fingerpoints

DESCRIPTION: Man with eyepatch pointing excitedly at other man's eye CAPTION: YES, I HAD THE PLANK REMOVED FROM MY EYE AND NOW I CAN FINALLY TELL YOU THAT YOU HAVE A SPECK IN YOURS THAT’S BEEN DRIVING ME NUTS!This cartoon is both funny and disturbing at the the same time. It’s funny in the same way that it was funny when Jesus gave the original teaching in the Sermon on the Mount in Matthew 7:

“Do not judge, or you too will be judged. For in the same way you judge others, you will be judged, and with the measure you use, it will be measured to you.

“Why do you look at the speck of sawdust in your brother’s eye and pay no attention to the plank in your own eye? How can you say to your brother, ‘Let me take the speck out of your eye,’ when all the time there is a plank in your own eye? You hypocrite, first take the plank out of your own eye, and then you will see clearly to remove the speck from your brother’s eye.”

It’s absurd to think that someone would ignore a plank in their own eye and focus on the speck of sawdust in someone else’s… as much as anything else, how would you see the speck if you have a plank in yours? And how could you ignore a plank in your eye?

But the problem is that he hit the nail on the head. We do. We focus on the faults that others have and ignore our own. We are very keen to point the finger at others while forgetting that three other fingers are pointing at us (try it).

It disturbs me that nearly 2000 years after Jesus gave that teaching we still have not taken it to heart. And by ‘we’ I mean Christians. And by ‘we’ I include myself.

How can it be possible that churches that follow the teaching of the Source of Grace and which is full of people who have received forgiveness that was achieved at the ultimate cost (see Easter for details) can be also people who judge others, who are willing to exclude people on that basis, and who are quicker to condemn than we are to forgive?

Let me update one of Jesus’ parables to illustrate (Matthew 18:21ff if you want to read it in the original form).

Simon was in a state of panic that left him in a cold sweat. He was a broker and that morning had bought some stock in the expectation that it would rise in value but instead it had plummeted. In order to try to cover his losses he used his firm’s money to make riskier and riskier (and shadier) investments which had higher and higher possible yields but which had instead lost more and more money. And now, at the end of the day, he had made losses that amounted to millions of pounds.

His activity had alerted his boss, who summoned him to his office. His boss had a print out of the day’s activities and Simon’s were highlighted in red. There was no denying what he had done. His boss spoke calmly (which scared Simon even more) as he set out the situation: Simon’s activities had tarnished the firm’s reputation, would cost them a fortune, and could land him in trouble with the law. Simon had no way of repaying the money and his boss told him that he was going to fire him, he would make sure that Simon never worked again in the stockbroking business and that the firm would be suing him to recover anything they could from him to cover their losses, considering the massive bonuses he had had in the past.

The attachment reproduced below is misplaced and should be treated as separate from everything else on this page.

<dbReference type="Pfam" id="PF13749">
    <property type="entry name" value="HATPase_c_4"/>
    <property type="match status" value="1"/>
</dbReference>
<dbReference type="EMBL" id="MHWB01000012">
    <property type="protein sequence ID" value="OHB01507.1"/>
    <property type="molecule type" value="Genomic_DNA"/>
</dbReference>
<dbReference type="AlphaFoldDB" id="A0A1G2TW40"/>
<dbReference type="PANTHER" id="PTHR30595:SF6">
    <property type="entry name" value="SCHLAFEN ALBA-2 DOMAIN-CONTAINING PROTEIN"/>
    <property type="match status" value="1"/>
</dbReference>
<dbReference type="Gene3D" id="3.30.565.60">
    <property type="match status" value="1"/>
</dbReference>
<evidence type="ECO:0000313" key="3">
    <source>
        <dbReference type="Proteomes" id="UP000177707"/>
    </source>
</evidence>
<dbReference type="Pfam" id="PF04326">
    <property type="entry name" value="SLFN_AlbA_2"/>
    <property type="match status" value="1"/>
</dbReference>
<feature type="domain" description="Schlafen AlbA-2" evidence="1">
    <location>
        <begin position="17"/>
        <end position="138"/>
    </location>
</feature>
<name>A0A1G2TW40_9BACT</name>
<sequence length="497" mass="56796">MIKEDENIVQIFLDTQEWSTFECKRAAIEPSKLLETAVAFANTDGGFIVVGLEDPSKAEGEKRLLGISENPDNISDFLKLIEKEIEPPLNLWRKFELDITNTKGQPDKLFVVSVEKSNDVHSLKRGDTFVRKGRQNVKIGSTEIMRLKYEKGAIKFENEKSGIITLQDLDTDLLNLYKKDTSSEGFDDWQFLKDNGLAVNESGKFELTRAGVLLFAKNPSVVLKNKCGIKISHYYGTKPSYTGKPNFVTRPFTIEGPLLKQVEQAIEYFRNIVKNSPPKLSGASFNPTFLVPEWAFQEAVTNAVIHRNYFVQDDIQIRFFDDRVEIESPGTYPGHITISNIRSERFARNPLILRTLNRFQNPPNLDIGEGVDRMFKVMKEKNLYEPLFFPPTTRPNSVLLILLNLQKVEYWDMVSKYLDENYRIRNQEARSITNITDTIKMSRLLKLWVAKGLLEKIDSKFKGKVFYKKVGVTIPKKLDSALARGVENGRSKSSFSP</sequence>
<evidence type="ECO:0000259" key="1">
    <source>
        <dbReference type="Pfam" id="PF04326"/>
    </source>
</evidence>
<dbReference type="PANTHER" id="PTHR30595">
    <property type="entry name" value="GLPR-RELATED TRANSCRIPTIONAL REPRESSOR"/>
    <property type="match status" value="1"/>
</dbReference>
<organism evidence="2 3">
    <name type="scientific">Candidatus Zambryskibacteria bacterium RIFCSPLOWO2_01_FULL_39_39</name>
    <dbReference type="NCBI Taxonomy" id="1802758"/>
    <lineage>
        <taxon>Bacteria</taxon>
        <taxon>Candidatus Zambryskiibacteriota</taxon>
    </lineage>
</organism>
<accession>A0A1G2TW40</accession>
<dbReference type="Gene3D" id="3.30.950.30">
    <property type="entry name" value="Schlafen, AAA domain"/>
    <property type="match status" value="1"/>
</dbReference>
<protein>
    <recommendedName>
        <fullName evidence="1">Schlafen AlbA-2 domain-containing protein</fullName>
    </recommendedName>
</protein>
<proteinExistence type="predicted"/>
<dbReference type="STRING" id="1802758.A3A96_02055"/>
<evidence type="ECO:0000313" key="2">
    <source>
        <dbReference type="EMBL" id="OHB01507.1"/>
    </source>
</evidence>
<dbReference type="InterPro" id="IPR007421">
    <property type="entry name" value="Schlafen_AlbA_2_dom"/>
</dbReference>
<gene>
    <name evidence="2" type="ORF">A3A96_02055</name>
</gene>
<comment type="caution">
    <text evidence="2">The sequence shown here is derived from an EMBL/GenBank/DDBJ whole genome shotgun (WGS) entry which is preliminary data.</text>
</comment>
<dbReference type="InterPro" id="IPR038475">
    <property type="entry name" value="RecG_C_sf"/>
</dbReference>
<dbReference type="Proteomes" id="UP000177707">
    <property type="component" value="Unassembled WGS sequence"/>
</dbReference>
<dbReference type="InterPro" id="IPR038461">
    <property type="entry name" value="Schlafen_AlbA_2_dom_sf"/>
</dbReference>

Simon realised that not only would he lose his job, but he would lose his house and perhaps even his family. He pleaded with his boss to allow him to give him another chance and allow him to try to work (legally and sensibly) under supervision to recover the losses.

His boss saw how sorry Simon was and decided to give him that second chance. Simon breathed a huge sigh of relief. With tears in his eyes he left his boss’s office, determined to do better.

As he wandered back to his office he saw one of his colleagues, Julie, who asked him if he was going to join the rest of them for a drink. Simon remembered that Julie owed him £25 he had lent her for the cab fare home last week, and she had not made any attempt to repay it.

How could Julie forget that she owed Simon £25? He had lent it out of the kindness of his heart so she didn’t have to walk home alone but she had forgotten all about it. Simon decided to tell Julie how it was in front of the whole office – he wanted everyone to know what had happened.

“Listen, everyone,” Simon said loudly so everyone could hear. “Last week I lent Julie £25 for a cab fare home and she hasn’t repaid me yet.”

Everyone was listening now, looking forward to the public humiliation that was to follow.

“But just now our boss gave me a second chance after I had blown a fortune today. So how can I worry about £25? Julie, consider it a gift – I am glad you got home safely.”

When Jesus told the story the major debtor did not forgive the minor one. The injustice of the situation was obvious because the lack of mercy of the major debtor clashed with the boss’s mercy. I have changed the ending because I fear that nowadays the clash is between Simon’s mercy and our expectation that he would not be merciful because we know Jesus’ story and because we like …

My concern is that the way we Christians behave sometimes suggests that we have we taken the unmerciful servant’s actions in Jesus’ version as an example to follow rather than a lesson to learn. Surely we should be ‘grace-rich’ environments?

Be blessed, be a blessing

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